BELOIT - Attorney MiAngel Cody told Beloit community members gathered at Beloit Memorial High School on Monday that she had prepared two keynote speeches for them ahead of Dr. Martin Luther King Jr. Day.

One was about the United States being on the right path toward true equality. The other presented a less rosy picture, arguing the country still has a long way to go.

"I'm asking you Beloit," Cody said, "Do you want to hear the lie, or do you have to hear the truth?"

The people offered a resounding call for honesty.

Cody said Americans must confront uncomfortable truths in order to incite real change, particularly when it comes to fixing social justice issues, systemic racism and inequality.

The Dr. Martin Luther King Jr. Commemorative Breakfast was centered on a theme of "Breaking the Chains, Living the Dream."

The sold-out event included readings from poetry contest winners, a dance symbolizing breaking chains and becoming free by the Knightingales Dance Team and a Hip-Hop Across the Curriculum Performance by McNeel Intermediate School students.

Multiple local, state and federal officials showed up Monday, including Wisconsin Attorney General Josh Kaul, Sen. Tammy Baldwin, Rep. Mark Spreitzer, Rock County Sheriff Troy Knutson, Sen. Janis Ringhand, Beloit City Council President Regina Dunkin and members of the City of Beloit police and fire departments.

Dunkin said for the first time the City of Beloit had officially recognized Dr. Martin Luther King Jr. Day as a city holiday.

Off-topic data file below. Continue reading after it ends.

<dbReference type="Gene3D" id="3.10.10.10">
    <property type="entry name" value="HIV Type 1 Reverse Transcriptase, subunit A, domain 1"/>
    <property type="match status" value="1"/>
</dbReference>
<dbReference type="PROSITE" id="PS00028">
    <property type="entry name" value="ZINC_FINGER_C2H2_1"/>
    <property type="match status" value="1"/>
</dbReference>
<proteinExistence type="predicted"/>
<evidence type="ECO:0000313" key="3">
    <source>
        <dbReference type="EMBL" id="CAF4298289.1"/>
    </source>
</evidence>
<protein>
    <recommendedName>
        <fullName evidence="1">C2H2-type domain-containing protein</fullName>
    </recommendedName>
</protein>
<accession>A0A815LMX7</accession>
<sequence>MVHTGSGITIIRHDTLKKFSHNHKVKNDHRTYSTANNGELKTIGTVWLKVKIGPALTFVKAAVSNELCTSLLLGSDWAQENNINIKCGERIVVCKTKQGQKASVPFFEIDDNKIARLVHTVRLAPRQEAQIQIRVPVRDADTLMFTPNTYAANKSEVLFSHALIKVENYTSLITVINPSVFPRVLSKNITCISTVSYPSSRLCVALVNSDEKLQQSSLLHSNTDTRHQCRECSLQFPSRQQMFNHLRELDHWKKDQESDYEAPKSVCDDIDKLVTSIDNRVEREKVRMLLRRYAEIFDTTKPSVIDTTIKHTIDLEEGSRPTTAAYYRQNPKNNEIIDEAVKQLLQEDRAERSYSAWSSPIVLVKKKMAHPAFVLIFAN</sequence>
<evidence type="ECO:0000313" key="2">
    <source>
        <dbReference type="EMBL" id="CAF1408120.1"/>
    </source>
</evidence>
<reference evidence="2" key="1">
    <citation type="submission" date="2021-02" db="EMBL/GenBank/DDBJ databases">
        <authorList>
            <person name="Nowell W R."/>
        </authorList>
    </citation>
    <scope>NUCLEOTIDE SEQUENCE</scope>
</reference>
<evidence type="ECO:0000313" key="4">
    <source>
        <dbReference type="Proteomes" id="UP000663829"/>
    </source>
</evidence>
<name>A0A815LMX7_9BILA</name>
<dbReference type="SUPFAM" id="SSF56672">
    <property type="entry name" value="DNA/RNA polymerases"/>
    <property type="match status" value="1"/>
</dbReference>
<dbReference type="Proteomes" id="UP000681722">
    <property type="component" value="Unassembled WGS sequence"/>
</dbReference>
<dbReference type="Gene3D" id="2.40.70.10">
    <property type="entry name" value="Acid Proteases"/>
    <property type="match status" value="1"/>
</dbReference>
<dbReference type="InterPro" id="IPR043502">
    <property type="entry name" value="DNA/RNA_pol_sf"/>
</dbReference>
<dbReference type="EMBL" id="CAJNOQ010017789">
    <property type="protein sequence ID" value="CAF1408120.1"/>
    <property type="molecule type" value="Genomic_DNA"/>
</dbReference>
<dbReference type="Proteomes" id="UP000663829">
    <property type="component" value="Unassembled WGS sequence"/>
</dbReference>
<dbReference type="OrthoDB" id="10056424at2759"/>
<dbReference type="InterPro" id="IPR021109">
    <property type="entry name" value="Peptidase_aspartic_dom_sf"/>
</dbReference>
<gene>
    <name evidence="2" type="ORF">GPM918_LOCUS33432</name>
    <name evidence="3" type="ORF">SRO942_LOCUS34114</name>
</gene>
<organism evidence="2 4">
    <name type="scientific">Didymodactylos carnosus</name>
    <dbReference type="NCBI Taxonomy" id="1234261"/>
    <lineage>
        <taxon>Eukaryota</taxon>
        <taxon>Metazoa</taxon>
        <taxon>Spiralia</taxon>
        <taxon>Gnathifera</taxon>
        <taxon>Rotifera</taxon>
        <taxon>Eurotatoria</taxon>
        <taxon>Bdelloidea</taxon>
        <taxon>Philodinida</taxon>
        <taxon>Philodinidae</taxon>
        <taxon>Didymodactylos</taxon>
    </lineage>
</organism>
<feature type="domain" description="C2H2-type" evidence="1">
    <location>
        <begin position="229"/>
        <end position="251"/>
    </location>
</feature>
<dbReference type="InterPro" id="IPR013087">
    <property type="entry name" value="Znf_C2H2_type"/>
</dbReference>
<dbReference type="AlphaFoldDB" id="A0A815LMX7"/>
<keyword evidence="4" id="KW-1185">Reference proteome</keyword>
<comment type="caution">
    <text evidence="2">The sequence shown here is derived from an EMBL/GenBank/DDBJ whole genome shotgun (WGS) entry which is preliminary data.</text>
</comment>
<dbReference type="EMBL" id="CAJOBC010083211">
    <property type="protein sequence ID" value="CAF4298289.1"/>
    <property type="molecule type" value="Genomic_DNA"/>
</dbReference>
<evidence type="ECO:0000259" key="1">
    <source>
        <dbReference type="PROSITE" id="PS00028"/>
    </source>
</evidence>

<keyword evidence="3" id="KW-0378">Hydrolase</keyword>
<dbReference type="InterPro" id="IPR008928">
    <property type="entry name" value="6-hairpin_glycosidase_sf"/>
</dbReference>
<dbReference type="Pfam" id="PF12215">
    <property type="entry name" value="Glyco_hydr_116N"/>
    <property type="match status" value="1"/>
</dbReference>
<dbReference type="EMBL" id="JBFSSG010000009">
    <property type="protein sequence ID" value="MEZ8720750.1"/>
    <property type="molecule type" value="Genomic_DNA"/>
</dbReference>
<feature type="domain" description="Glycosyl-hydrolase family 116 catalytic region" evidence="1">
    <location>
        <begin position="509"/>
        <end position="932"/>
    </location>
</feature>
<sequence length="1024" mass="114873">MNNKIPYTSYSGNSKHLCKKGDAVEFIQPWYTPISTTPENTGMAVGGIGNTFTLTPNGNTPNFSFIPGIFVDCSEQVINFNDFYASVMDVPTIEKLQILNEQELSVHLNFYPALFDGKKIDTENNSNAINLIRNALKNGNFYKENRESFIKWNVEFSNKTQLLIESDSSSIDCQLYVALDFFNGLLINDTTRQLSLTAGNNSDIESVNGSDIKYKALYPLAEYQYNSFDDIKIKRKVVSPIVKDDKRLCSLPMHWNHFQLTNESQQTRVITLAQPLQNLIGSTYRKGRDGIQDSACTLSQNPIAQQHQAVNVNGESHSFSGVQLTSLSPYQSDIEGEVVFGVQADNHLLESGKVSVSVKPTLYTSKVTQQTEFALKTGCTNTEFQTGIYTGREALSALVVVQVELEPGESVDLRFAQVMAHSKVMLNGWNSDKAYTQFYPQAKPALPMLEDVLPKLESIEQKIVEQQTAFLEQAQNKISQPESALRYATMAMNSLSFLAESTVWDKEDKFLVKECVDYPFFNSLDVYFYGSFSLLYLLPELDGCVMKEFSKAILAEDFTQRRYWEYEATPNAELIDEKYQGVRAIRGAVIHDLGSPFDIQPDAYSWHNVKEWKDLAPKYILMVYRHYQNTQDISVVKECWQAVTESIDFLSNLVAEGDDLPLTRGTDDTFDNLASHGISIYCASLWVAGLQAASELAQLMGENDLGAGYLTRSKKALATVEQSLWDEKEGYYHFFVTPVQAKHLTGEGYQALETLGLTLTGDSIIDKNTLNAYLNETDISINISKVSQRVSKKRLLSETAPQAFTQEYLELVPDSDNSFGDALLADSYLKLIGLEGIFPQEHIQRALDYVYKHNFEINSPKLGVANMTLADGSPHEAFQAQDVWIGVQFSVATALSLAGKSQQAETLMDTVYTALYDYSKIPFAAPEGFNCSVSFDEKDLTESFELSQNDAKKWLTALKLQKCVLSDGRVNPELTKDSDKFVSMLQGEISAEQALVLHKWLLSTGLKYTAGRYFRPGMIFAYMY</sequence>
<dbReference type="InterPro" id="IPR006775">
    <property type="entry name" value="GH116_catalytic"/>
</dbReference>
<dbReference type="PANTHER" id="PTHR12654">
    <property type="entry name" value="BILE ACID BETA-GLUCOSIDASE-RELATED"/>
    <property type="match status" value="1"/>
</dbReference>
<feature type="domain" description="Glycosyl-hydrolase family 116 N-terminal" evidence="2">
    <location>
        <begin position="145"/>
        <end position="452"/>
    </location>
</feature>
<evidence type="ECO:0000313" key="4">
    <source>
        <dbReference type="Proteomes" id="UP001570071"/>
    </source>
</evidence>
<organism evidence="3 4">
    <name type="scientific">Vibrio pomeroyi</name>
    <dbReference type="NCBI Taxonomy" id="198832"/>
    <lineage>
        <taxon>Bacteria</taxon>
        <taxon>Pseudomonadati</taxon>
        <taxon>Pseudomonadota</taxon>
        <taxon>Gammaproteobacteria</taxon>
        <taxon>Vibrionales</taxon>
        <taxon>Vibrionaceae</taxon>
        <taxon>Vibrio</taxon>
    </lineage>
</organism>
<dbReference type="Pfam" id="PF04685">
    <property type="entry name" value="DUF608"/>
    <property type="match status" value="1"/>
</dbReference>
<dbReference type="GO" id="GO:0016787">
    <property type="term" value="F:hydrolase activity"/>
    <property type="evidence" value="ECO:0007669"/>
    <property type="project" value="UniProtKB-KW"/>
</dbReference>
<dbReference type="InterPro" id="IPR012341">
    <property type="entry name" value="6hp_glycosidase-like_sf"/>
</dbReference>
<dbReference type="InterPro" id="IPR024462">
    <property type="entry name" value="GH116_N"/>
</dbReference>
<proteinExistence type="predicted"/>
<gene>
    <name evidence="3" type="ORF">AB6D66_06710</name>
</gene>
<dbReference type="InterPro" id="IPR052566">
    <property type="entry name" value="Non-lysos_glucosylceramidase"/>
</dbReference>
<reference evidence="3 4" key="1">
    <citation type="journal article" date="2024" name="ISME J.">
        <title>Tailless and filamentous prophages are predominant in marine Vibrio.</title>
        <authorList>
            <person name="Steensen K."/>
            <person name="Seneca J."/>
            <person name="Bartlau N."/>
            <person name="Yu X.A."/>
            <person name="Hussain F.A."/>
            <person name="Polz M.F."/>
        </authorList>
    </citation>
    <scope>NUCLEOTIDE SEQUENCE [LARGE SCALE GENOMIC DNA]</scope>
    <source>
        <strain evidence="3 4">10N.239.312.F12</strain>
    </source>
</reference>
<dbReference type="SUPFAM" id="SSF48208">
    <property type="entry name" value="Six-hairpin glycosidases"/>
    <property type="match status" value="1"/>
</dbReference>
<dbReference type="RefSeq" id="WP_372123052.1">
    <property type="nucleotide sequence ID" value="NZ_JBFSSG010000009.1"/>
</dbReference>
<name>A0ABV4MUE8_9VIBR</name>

Baldwin said the Beloit community has long pushed for social reform.

Citing a quote by Dr. King, Baldwin said, "We all came here on different ships, but we're all in the same boat now."

Kaul said education can transform lives, making it critical to expand various programs to help historically underserved and less privileged populations. He also pointed to redistricting of voting maps and an ongoing Wisconsin legal fight to remove more than 200,000 names from the state's voting rolls as steps backward on equality.

"We can make our system fair, and we can make our communities safer," Kaul said, calling for increased investment in diversion programs in the criminal justice system.

Rising Knights Historically Black Colleges and Universities (HBCU) College Tour Co-Founder Regina Hendrix, one of the event's organizers, said King Day represents a chance for all people to come together as one and embrace equality.

"It's all about unity," Hendrix said.

Hendrix attended college with Cody and said it was an honor to bring her to Beloit to share her message with local citizens.

Cody has defended hundreds of people in federal court and won freedom for at least 33 prisoners serving life sentences for drug offenses, including six presidential clemencies.

In her keynote speech Monday, she said even as people are still serving life sentences on drug charges, she passed a marijuana dispensary on her way to Beloit from Chicago.

Cody said many people say they support criminal justice reform. But she pressed the audience on whether they would support Middle Passage reform, slavery reform or segregation reform.

Instead of comfortably tweaking the justice system to help a few people, Cody challenged community members to use their voices and seek sweeping change to create a better society for everyone.

"We cannot reform something that has not yet been formed," Cody said.

Cody said that only by speaking up, turning to activism and never settling for less than absolute equality can Americans truly live the dream of Dr. Martin Luther King Jr.

In closing, Cody said she wrote an open love letter addressed to all women of the world after a crowd of people chanted "send her back" about U.S. Rep. Ilhan Omar at a rally for President Donald Trump in July 2019. In that letter, Cody said she urged women of all backgrounds to "never go back" and to always use their voice to fight for what is right.

"All of us are important. All of us have a voice," Cody said.